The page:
Alex de Minaur: Rising in the biggest moments
Improved performance in the deciding set of matches correlates with Alex de Minaur's career-best results in 2023, a season in which he is nearing the top 10.
Alex de Minaur has shown a competitive mentality throughout his consistent career, but thanks to an improved ability to get the job done when it counts, this season has been his best to date.
The Australian is ranked fourth on the ATP Tour in the past 52 weeks in deciding set win percentage, correlating with increased success.
The Australian hit a career-high ranking of world No.11 this month, and this week has progressed to the Japan Open quarterfinals in Tokyo – his 10th quarterfinal of the season.
His mentor, Australian Davis Cup captain Lleyton Hewitt, was the last Aussie man to reach this many quarterfinals in one season, back in 2004.
Hewitt, a two-time Grand Slam champion, has always seen the potential in De Minaur, telling The AO Show podcast how he believes the 24-year-old’s best is yet to come.
“He’s on the verge of cracking the top 10, he will get there at some stage, and hopefully it’s not in the too distant future,” Hewitt said.
A title in Tokyo would put him in top-10 contention – and within reach of an ATP Finals spot in Turin – and Hewitt says De Minaur’s Davis Cup form proves he can match it with world’s best.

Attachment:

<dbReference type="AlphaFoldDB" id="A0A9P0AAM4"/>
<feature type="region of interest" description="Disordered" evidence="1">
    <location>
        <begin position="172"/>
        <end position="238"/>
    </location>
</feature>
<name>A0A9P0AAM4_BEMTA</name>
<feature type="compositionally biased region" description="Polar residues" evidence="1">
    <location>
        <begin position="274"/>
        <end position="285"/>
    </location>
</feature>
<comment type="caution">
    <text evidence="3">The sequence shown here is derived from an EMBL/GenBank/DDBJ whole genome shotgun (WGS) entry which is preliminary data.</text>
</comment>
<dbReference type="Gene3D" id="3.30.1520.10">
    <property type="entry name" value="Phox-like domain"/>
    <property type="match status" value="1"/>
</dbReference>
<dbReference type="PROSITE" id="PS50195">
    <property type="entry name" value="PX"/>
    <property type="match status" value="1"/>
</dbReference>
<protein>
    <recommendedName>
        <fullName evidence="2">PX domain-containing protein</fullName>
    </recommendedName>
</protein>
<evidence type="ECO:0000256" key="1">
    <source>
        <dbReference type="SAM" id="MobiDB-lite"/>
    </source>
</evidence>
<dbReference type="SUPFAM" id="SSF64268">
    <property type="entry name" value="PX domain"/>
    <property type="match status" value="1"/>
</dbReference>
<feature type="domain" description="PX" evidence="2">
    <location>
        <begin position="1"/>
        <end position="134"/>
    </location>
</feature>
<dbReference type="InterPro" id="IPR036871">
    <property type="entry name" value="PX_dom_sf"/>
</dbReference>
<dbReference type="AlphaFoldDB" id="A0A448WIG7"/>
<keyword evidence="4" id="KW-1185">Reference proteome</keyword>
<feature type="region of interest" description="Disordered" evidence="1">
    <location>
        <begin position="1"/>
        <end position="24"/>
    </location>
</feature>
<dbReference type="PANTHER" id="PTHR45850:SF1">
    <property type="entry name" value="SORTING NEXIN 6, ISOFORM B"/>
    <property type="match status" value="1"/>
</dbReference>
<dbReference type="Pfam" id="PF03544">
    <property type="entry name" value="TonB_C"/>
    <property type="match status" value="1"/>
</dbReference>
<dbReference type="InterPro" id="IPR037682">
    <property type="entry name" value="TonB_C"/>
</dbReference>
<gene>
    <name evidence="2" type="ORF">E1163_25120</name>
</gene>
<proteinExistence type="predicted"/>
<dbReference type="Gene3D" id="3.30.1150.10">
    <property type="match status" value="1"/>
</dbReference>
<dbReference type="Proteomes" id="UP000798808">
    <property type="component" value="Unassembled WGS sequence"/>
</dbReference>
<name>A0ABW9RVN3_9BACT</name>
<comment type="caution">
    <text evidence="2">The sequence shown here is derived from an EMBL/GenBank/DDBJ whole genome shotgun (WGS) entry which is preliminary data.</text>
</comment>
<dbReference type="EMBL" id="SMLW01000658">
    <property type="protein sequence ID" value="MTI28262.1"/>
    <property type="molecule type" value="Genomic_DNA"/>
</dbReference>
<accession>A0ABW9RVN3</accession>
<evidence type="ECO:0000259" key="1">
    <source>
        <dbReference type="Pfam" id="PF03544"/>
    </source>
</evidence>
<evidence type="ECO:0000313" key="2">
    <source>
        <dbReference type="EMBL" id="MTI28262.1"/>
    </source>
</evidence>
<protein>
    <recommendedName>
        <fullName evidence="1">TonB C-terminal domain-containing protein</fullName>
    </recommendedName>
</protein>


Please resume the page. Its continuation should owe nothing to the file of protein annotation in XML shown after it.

“I always can go out there and rely on Alex that he’s going to go out there and play with that fire and passion that I expect,” Hewitt said.
This mental toughness has played a big role in De Minaur’s drastic improvement in matches with deciding sets, as explained by data analyst and high-performance coach Simon Rea.
“Back in 2022, he’s winning about half the time (in deciding sets), 52 per cent of the time, this year, 72 per cent of the time,” Rea told The AO Show.
“It is the mentality and physicality, and sometimes those two things can work hand-in-glove, it has clearly been a point of difference for ‘Demon’ in his 2023 campaign.”
De Minaur has played 36 matches so far this year, and one of his toughest battles came in a three-hour epic in the second round at Tokyo against Great Brittain’s Jack Draper.
With his back against the wall multiple times throughout the match, he proved it was a survival of the fittest, prevailing 4-6 7-6(4) 7-6(1).
He took to Instagram after the match with a three-word caption that encapsulates his ‘never say die’ mentality.
“Love the battle.”